Specific binding of the adenovirus capsid to the nuclear envelope. Academic Article uri icon

Overview

MeSH

  • Animals
  • Carbocyanines
  • Fluorescent Dyes
  • Genetic Vectors
  • Humans
  • In Vitro Techniques
  • Liver
  • Microscopy, Fluorescence
  • Nuclear Envelope
  • Rats

MeSH Major

  • Adenoviridae
  • Capsid

abstract

  • Adenovirus (Ad) vectors used for gene therapy are efficient in entering the infected cell and targeting their genome to the nucleus. To study the mechanism of the interaction between Ad and the nuclear envelope we have established an in vitro assay using rat liver nuclei incubated with serotype 5 Ad vector. Binding of either fluorophore (Cy3)-labeled Ad5 (Cy3-AdGFP) or [3H]Ad5 was blocked by excess unlabeled Ad5, indicating that the interaction was specific. Binding reached equilibrium within 30 min, exhibited temperature dependence with more binding occurring at 37 degrees C than at 4 degrees C and appeared to be irreversible. Prior treatment of nuclei with glutaraldehyde or proteolysis of nuclei with trypsin inhibited the Cy3-AdGFP association with nuclei, and pretreatment of Cy3-AdGFP with human anti-Ad5 serum, but not naive human serum, inhibited Cy3-AdGFP, suggesting a requirement for direct interaction between Ad5 and nuclei. Addition of excess unlabeled Ad serotype 2 or Ad serotype 7 competed for binding with Cy3-AdGFP, indicating that the capsid determinant of nuclear binding was conserved among group B and C Ad serotypes. These data suggest that the Ad capsid and nuclear envelope contain specific domains that mediate binding of the two entities and that binding mechanisms to the nuclear envelope might be a common final pathway of different Ad serotypes.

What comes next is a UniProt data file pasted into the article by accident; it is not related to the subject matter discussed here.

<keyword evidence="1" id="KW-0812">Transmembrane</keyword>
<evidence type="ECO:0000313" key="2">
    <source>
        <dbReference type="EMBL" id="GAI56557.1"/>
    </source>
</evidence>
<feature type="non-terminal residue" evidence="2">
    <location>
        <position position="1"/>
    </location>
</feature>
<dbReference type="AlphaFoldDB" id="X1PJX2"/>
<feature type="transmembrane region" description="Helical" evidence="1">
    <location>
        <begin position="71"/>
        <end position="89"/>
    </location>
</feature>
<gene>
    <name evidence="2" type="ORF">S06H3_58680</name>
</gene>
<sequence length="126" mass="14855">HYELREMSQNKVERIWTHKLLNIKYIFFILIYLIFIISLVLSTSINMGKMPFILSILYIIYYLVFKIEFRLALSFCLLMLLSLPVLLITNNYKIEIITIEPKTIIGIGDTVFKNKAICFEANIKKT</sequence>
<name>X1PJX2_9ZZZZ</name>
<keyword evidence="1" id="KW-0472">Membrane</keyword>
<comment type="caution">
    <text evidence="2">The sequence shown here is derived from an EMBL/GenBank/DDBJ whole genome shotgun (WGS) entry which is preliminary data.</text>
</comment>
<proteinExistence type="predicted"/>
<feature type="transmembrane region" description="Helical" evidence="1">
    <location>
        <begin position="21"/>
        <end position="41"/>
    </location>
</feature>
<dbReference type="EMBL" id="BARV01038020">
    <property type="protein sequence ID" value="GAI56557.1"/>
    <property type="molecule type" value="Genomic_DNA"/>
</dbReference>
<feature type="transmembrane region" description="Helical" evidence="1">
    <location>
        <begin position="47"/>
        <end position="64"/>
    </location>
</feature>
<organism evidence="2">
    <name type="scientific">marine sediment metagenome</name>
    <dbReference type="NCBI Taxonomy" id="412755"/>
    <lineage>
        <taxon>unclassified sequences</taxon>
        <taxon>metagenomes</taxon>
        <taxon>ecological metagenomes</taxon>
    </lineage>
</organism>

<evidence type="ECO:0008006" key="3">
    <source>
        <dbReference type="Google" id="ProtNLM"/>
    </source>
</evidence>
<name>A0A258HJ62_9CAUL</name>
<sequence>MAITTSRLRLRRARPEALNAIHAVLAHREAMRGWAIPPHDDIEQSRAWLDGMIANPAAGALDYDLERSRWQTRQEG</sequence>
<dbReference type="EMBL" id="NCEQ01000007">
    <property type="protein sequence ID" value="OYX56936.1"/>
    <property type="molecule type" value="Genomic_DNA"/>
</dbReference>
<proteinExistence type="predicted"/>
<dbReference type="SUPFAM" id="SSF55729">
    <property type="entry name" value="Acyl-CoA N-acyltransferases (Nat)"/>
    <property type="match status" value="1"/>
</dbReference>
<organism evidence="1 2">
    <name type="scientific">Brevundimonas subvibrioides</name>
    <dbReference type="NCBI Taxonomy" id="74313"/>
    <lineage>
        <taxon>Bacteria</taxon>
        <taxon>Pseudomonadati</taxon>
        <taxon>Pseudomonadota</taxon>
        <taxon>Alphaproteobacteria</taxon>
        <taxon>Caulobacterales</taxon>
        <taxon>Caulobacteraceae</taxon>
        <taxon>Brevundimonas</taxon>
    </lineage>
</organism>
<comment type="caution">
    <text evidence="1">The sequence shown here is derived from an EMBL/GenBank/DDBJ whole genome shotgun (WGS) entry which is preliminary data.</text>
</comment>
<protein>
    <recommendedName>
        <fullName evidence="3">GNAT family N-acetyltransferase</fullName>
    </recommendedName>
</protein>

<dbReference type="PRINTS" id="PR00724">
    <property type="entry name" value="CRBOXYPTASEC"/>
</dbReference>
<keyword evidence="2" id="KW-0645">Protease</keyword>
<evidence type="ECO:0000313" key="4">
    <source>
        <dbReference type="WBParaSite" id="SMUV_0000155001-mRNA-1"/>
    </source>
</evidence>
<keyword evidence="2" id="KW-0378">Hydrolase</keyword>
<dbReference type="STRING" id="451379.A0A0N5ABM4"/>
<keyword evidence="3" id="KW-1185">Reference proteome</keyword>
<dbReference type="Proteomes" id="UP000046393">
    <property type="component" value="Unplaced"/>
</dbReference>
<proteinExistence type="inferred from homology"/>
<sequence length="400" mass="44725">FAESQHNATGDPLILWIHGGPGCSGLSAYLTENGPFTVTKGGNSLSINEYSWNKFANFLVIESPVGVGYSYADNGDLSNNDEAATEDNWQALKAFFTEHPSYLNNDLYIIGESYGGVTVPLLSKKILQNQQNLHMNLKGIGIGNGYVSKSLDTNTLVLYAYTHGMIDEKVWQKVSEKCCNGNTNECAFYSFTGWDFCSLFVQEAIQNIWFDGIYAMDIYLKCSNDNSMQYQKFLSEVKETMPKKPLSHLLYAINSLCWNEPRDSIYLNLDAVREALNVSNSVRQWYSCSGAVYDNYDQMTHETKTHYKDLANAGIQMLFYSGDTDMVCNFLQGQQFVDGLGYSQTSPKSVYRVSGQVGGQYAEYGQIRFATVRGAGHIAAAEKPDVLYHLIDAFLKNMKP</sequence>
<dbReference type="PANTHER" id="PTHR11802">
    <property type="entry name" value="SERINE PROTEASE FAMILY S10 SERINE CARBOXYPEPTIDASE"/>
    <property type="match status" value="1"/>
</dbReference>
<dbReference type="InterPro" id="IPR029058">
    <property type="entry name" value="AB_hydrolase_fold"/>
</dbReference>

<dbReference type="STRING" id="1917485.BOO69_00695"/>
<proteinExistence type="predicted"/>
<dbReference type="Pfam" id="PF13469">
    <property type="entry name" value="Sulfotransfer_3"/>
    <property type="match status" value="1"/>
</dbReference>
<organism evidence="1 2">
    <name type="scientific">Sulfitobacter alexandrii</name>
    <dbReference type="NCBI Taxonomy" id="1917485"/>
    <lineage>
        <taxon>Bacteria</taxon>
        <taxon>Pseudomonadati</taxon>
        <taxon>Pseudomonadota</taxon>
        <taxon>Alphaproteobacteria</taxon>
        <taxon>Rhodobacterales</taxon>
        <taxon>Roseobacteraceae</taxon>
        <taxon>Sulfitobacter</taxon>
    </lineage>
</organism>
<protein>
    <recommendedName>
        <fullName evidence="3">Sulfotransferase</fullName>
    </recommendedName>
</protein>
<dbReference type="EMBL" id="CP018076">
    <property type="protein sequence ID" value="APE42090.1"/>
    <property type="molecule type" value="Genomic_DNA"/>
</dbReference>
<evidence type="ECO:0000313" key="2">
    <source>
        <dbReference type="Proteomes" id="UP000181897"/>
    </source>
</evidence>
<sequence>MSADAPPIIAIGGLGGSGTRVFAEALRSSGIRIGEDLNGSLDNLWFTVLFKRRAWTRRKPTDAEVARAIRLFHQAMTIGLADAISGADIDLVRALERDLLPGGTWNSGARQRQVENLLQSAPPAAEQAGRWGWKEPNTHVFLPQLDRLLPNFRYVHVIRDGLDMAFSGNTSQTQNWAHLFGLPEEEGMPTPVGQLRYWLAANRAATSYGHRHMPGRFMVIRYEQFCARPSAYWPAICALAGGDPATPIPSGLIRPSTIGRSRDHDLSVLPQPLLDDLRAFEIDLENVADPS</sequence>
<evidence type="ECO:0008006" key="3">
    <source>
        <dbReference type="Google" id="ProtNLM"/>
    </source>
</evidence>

publication date

  • September 1, 1999

has subject area

  • Adenoviridae
  • Animals
  • Capsid
  • Carbocyanines
  • Fluorescent Dyes
  • Genetic Vectors
  • Humans
  • In Vitro Techniques
  • Liver
  • Microscopy, Fluorescence
  • Nuclear Envelope
  • Rats

Research

keywords

  • Journal Article

Identity

Language

  • eng

Digital Object Identifier (DOI)

  • 10.1089/10430349950017176

PubMed ID

  • 10498250

Additional Document Info

start page

  • 2187

end page

  • 2195

volume

  • 10

number

  • 13